(JTA) — The online hotel reservation service Booking.com dropped from its website a Swiss establishment whose management put up signs singling out Jews and urging them to shower before entering the swimming pool.
The Paradise Apartments in Arosa, some 80 miles southeast of Zurich, still appears on Booking.com, but is blocked for reservations.
“We’re sorry, but it is currently not possible to make reservations for this accommodation on our website,” the page reads, referring users to a list of other hotels in the area.
A Booking.com representative told Shimon Samuels, the Paris-based director of international affairs for the Simon Wiesenthal Center, on Wednesday that it would not list the Paradise Apartments because of the signs. In addition to the one about the pool, another sign set times for Jews to access a refrigerator at the hotel.
“We do not tolerate discrimination of any kind. We can confirm that the property in question is no longer available on Booking.com,” a representative told Samuels in an email replying to Samuel’s request for disciplinary action by Booking.com against the hotel.
Ruth Thomann, who runs the hotel, told JTA on Monday that she removed the signs shortly after they were put up over the weekend. She said she meant no offense to Jews and that she merely sought to convey information relevant only to the Jewish guests.
Thomann said only the Jewish guests were entering the pool without showering first while wearing t-shirts and they alone were allowed, as a courtesy, to put food in the staff’s refrigerator.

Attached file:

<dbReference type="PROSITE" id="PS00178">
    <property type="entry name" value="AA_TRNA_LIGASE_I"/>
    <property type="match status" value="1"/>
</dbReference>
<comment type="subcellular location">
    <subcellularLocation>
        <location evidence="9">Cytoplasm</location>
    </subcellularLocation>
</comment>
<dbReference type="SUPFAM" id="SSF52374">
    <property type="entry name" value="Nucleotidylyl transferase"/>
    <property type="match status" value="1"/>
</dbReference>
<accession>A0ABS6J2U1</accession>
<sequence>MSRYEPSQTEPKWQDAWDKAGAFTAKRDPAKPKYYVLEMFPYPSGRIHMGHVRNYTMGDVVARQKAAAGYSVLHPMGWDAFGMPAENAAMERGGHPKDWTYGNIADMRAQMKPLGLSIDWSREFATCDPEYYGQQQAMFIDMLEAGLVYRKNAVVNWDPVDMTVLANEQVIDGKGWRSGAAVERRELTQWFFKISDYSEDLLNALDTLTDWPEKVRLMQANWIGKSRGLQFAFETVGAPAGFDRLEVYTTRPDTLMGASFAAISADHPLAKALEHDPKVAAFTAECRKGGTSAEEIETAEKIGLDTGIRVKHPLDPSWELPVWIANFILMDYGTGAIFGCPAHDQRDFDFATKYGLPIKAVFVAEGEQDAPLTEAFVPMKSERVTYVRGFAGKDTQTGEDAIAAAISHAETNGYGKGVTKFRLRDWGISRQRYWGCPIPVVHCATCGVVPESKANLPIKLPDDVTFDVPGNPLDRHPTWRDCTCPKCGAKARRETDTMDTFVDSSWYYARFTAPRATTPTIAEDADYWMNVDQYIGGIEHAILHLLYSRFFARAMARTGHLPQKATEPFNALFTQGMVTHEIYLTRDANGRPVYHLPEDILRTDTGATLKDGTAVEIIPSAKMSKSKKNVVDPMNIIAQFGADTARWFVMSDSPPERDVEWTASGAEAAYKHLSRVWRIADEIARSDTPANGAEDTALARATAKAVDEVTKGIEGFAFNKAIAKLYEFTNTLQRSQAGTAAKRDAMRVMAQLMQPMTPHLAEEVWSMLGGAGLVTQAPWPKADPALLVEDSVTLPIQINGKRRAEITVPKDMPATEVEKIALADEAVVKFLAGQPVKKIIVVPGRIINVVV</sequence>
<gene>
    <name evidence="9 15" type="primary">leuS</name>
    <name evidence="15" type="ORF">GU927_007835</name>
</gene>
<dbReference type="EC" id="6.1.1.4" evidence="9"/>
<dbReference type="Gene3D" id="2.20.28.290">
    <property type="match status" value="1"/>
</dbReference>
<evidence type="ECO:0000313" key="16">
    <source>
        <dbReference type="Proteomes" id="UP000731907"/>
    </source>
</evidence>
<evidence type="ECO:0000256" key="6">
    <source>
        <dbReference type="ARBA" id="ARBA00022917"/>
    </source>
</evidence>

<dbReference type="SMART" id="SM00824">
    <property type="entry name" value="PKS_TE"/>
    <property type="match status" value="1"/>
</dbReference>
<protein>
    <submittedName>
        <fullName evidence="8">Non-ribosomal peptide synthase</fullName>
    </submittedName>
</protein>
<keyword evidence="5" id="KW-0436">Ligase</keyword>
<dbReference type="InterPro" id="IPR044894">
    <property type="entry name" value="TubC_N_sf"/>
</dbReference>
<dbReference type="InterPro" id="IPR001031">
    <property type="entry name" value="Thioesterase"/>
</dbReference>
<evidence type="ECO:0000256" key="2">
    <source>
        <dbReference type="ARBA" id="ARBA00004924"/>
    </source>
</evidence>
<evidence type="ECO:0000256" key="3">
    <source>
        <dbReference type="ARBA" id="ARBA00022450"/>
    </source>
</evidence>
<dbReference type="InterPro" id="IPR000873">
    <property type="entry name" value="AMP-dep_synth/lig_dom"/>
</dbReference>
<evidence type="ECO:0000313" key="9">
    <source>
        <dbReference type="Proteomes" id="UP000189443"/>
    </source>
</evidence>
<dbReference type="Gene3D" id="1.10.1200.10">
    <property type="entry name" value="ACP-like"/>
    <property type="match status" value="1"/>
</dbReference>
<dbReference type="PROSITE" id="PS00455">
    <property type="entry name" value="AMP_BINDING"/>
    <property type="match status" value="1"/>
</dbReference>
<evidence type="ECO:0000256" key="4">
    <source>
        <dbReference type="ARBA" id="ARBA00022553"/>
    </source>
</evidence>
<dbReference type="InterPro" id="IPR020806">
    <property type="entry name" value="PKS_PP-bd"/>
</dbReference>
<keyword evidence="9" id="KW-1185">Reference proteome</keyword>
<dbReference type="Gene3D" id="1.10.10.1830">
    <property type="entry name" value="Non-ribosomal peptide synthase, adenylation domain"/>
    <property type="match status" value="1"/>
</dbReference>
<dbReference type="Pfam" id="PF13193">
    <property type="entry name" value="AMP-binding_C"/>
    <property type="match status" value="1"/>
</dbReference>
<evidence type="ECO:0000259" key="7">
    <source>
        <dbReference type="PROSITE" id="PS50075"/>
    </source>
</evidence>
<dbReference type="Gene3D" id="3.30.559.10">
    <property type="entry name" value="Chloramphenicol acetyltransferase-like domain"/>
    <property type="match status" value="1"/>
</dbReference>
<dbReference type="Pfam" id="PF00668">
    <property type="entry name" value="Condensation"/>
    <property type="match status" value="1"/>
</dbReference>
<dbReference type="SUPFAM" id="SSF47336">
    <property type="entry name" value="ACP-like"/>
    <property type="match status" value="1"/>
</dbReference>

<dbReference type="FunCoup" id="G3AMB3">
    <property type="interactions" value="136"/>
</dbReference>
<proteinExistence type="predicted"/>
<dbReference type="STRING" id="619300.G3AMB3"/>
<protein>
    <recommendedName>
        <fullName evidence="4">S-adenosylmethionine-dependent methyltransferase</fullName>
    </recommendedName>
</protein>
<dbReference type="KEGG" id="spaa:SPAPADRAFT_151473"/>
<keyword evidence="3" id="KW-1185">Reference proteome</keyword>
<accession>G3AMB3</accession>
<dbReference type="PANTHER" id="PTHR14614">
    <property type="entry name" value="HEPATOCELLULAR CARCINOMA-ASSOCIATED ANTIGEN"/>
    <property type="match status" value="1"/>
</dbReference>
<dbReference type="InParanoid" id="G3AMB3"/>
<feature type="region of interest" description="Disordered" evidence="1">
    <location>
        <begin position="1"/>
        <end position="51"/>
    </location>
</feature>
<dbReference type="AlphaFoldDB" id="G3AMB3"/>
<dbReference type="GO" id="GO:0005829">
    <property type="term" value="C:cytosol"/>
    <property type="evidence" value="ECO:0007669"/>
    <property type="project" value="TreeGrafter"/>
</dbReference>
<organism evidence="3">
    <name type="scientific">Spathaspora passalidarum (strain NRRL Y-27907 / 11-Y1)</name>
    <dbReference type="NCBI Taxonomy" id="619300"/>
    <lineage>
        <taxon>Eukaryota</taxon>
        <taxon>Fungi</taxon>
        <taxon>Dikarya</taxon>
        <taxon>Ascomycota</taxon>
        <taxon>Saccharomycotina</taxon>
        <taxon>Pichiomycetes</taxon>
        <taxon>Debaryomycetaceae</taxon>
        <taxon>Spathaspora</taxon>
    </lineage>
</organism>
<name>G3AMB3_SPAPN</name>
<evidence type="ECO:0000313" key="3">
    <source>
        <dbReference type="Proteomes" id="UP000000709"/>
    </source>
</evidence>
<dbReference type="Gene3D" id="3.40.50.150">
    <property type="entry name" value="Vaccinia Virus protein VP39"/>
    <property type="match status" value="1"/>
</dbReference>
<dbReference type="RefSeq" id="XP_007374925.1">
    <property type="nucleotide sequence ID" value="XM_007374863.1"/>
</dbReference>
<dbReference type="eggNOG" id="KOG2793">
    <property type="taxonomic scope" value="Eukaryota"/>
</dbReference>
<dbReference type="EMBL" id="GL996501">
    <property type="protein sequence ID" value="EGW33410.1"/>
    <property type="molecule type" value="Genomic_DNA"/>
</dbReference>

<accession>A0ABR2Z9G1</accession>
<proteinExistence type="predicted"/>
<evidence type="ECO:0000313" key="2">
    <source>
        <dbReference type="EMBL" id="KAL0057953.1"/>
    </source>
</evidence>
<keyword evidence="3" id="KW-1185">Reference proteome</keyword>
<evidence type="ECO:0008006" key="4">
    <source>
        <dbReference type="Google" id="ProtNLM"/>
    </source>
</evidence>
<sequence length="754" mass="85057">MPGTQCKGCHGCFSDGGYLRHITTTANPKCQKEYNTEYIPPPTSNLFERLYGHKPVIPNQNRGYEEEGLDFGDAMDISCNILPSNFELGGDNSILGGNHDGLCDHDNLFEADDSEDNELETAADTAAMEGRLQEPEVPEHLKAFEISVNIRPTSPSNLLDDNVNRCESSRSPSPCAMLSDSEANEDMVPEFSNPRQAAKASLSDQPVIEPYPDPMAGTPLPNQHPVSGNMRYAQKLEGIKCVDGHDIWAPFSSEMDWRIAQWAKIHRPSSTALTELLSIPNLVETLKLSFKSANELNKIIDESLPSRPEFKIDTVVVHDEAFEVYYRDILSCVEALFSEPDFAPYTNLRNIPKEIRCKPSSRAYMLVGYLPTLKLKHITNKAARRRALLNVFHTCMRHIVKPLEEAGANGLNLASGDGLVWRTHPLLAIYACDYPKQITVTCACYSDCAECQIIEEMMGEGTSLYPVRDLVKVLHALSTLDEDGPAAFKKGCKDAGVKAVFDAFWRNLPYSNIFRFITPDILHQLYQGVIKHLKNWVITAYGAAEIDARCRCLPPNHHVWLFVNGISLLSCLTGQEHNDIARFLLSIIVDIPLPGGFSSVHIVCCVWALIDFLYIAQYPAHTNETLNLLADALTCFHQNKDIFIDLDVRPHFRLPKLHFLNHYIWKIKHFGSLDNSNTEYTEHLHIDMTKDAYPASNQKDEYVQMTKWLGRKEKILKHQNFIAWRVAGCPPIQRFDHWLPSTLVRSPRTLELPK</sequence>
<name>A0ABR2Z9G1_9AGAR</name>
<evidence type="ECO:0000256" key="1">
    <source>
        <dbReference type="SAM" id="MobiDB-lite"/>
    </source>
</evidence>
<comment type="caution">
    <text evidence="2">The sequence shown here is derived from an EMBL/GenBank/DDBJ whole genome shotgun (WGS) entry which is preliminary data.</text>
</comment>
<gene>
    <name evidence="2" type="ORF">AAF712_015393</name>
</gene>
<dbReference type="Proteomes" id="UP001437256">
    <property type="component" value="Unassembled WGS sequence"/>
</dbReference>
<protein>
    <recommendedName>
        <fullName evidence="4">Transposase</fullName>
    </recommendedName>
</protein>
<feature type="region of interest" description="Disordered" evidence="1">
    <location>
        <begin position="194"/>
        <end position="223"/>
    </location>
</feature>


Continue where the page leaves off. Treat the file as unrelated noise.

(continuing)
“I may have selected the wrong words; the signs should have been addressed to all the guests instead of Jewish ones,” she added.
But the signs, photographed by the tourists and circulated online, triggered a wave of condemnations in Israel, including by its deputy foreign minister, Tzipi Hotovely, and beyond. She said the signs were indicative of anti-Semitism in Europe.
The sign about the pool read: “To our Jewish Guests: Please take a shower before you go swimming and although after swimming. If you break the rules, I’m forced to cloes the swimming pool for you.” [sic]
The sign about the refrigerator read: “To our Jewish guests: You are allowed to approach the fridge between the hours: 10.00-11.00 in the morning and 16.30-17.30 in the evening. I hope you understand that our team does not like to be disturbed every time.”